# Is a list (potentially) divisible by another?

# Problem

Say you have two lists `A = [a_1, a_2, ..., a_n]`

and `B = [b_1, b_2, ..., b_n]`

of integers. We say `A`

is **potentially-divisible** by `B`

if there is a permutation of `B`

that makes `a_i`

divisible by `b_i`

for all `i`

. The problem is then: is it possible to reorder (i.e. permute) `B`

so that `a_i`

is divisible by `b_i`

for all `i`

? For example, if you have

```
A = [6, 12, 8]
B = [3, 4, 6]
```

Then the answer would be `True`

, as `B`

can be reordered to be `B = [3, 6, 4]`

and then we would have that `a_1 / b_1 = 2`

, `a_2 / b_2 = 2`

, and `a_3 / b_3 = 2`

, all of which are integers, so `A`

is potentially-divisible by `B`

.

As an example which should output `False`

, we could have:

```
A = [10, 12, 6, 5, 21, 25]
B = [2, 7, 5, 3, 12, 3]
```

The reason this is `False`

is that we can't reorder `B`

as 25 and 5 are in `A`

, but the only divisor in `B`

would be 5, so one would be left out.

# Approach

Obviously the straightforward approach would be to get all the permutations of `B`

and see if one would satisfy **potential-divisibility** , something along the lines of:

```
import itertools
def is_potentially_divisible(A, B):
perms = itertools.permutations(B)
divisible = lambda ls: all( x % y == 0 for x, y in zip(A, ls))
return any(divisible(perm) for perm in perms)
```

# Question

What is the fastest way to know if a list is potentially-divisible by another list? Any thoughts? I was thinking if there's is a clever way to do this with **primes** , but I couldn't come up with a solution.

Much appreciated!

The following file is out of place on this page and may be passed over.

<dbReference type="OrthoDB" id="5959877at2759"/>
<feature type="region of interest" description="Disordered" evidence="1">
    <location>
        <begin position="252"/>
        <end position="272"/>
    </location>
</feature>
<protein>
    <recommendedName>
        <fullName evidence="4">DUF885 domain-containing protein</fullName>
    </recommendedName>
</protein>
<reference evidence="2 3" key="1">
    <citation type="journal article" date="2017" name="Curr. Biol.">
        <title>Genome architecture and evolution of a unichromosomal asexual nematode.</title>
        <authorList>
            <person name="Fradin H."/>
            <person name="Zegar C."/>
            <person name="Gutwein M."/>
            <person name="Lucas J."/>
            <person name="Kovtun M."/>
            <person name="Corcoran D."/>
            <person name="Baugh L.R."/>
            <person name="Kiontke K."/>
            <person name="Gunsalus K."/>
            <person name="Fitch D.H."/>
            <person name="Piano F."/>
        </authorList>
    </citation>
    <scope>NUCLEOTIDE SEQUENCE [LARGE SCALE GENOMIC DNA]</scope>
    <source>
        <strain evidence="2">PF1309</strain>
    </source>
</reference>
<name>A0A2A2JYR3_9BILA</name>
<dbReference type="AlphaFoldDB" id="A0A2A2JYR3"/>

*Edit* : It's probably irrelevant to most of you, but for the sake of completeness, I'll explain my motivation. In Group Theory there is a conjecture on finite simple groups on whether or not there is a bijection from irreducible characters and conjugacy classes of the group such that every character degree divides the corresponding class size. For example, for *U6(4)* here are what `A`

and `B`

would look like. Pretty big lists, mind you!

Build bipartite graph structure - connect `a[i]`

with all its divisors from `b[]`

.

Then find maximum matching) and check whether it is **perfect matching** (number of edges in matching is equal to the number of pairs (if graph is directed) or to doubled number).

Arbitrary chosen Kuhn algorithm implementation here.

Upd:

@Eric Duminil made great concise Python implementation here

This approach has polynomial complexity from O(n^2) to O(n^3) depending on chosen matching algorithm and number of edges (division pairs) against factorial complexity for brute-force algorithm.

From: stackoverflow.com/q/45906747

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